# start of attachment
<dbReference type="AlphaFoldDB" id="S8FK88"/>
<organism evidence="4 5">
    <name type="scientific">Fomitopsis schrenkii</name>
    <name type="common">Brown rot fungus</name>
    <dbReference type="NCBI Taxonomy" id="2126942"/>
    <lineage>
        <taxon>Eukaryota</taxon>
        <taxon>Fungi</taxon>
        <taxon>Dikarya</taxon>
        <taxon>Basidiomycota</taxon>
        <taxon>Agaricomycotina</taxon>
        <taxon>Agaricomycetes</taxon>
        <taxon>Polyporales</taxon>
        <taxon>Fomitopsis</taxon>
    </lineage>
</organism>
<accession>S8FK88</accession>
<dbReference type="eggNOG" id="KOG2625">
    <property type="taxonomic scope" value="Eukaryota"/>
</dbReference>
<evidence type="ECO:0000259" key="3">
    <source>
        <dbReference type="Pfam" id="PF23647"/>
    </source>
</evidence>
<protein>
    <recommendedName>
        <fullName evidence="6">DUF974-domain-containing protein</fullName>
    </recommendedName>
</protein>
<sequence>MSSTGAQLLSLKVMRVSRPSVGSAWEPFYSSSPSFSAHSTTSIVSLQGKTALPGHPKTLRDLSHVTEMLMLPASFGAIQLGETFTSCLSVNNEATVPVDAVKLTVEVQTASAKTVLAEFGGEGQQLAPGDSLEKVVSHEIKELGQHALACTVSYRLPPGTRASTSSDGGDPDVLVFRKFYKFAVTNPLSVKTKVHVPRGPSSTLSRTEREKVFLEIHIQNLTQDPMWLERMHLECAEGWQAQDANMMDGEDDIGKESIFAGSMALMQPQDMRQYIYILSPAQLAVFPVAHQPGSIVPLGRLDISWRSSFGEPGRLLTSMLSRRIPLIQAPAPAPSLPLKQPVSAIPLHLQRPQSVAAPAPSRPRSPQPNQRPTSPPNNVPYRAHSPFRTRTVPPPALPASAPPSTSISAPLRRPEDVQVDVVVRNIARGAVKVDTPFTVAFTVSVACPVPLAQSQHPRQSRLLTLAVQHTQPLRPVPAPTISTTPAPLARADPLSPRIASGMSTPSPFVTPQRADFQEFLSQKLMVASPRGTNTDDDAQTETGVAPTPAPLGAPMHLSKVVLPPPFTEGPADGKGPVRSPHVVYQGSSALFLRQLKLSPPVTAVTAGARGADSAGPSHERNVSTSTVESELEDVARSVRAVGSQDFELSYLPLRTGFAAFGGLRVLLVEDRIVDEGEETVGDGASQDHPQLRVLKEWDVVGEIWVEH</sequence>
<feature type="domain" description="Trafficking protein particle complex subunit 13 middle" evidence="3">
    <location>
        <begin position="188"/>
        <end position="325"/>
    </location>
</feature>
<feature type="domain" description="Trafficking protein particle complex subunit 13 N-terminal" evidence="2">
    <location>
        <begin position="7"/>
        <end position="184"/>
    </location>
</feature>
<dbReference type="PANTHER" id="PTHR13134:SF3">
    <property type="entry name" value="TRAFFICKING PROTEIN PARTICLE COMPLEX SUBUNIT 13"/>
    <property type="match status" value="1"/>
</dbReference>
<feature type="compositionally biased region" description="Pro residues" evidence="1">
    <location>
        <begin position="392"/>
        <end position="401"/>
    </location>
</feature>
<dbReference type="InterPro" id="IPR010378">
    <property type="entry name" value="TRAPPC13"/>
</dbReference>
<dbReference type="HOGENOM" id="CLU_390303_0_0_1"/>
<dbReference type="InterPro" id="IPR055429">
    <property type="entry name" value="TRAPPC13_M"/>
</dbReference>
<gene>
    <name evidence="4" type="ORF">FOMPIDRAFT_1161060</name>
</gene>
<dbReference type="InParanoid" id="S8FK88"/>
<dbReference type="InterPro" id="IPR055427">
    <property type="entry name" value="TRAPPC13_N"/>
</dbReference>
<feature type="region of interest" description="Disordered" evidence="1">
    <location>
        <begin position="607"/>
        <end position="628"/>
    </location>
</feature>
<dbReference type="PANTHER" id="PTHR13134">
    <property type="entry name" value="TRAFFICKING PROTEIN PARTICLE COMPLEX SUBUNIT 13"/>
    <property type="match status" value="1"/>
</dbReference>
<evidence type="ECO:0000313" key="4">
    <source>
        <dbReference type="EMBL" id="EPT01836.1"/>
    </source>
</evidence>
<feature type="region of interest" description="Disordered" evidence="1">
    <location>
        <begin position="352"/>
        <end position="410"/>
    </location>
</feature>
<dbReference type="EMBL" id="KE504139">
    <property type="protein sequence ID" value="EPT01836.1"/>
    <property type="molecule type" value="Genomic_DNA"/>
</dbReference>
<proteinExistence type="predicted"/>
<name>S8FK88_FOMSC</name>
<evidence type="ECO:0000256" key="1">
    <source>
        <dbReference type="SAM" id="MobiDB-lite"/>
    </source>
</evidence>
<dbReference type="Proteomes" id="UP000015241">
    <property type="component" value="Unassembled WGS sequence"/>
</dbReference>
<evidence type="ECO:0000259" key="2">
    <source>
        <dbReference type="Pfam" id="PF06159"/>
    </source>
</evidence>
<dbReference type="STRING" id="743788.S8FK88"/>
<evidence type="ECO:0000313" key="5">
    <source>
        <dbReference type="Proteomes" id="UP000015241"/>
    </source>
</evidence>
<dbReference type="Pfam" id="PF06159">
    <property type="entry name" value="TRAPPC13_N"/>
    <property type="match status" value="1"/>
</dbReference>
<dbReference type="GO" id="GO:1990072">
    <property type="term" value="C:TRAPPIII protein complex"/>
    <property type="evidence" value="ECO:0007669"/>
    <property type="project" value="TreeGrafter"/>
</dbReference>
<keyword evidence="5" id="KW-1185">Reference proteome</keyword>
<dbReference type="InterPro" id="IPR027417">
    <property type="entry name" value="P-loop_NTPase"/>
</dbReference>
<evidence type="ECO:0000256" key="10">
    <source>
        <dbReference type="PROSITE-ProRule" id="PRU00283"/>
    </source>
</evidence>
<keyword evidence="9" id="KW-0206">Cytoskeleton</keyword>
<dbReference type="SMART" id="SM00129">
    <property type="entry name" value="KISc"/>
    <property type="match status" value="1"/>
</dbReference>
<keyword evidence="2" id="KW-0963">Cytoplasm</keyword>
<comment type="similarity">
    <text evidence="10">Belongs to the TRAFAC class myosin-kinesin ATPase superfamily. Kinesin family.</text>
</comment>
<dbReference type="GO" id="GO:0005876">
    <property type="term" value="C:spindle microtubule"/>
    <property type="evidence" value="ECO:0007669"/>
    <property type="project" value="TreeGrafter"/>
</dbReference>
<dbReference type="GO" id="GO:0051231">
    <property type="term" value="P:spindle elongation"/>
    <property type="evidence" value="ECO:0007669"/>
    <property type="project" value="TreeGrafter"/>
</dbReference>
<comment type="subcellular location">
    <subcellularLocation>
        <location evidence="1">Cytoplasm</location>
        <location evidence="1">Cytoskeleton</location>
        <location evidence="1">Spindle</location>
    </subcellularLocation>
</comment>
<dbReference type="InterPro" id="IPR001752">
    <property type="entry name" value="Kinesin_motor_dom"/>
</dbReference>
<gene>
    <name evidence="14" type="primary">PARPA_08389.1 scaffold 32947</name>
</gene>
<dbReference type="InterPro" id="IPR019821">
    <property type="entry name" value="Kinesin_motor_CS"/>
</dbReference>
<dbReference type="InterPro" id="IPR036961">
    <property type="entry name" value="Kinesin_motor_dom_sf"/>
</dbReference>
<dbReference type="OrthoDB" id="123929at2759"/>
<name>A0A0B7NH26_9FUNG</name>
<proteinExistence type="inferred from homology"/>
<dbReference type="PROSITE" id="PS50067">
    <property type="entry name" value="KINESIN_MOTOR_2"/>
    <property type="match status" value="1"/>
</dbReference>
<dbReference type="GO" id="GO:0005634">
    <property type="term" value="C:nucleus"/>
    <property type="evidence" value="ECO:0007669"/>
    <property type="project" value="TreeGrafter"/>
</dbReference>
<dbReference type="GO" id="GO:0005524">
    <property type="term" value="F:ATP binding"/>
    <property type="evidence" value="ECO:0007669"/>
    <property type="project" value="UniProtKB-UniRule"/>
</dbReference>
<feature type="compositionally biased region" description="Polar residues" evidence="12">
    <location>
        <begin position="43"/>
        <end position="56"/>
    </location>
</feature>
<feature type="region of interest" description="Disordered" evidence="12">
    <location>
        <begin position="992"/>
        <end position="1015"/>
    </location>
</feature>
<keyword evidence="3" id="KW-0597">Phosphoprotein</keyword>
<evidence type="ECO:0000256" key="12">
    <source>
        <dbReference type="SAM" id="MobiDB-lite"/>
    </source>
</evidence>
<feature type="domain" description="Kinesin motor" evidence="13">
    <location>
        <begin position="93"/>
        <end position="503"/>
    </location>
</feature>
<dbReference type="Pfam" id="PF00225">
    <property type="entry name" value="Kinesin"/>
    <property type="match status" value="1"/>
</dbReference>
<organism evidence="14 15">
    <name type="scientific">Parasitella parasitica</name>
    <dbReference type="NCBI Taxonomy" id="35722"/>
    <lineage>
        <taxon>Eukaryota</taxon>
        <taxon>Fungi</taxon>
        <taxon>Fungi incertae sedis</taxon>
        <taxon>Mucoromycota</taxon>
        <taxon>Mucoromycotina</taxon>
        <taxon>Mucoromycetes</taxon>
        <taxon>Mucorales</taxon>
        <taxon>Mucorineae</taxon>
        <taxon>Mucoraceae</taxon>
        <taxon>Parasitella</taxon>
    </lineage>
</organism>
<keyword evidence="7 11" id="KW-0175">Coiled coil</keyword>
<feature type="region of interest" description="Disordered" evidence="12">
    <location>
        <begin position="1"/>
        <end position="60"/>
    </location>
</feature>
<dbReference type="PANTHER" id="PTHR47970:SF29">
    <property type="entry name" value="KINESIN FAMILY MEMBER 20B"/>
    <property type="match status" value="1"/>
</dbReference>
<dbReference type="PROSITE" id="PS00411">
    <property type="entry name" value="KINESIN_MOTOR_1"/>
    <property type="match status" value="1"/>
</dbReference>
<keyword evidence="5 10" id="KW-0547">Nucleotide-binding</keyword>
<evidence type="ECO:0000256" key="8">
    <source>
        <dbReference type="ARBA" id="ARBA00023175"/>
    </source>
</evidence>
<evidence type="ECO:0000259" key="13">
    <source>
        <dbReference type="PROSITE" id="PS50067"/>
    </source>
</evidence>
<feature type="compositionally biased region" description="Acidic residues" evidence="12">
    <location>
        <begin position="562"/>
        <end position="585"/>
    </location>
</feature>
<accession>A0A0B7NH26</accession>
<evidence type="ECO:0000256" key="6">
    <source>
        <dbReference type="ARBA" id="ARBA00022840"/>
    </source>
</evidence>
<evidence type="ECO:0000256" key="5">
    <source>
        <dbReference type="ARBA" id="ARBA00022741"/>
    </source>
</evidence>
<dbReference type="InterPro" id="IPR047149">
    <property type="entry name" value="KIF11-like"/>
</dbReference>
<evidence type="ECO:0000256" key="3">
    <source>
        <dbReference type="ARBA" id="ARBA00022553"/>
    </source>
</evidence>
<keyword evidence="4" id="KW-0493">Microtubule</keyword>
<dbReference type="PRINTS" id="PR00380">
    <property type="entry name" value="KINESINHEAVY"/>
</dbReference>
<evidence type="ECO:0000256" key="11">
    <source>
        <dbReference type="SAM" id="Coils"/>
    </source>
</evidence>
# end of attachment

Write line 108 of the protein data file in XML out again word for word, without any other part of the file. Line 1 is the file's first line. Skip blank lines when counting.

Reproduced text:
<dbReference type="STRING" id="743788.S8FK88"/>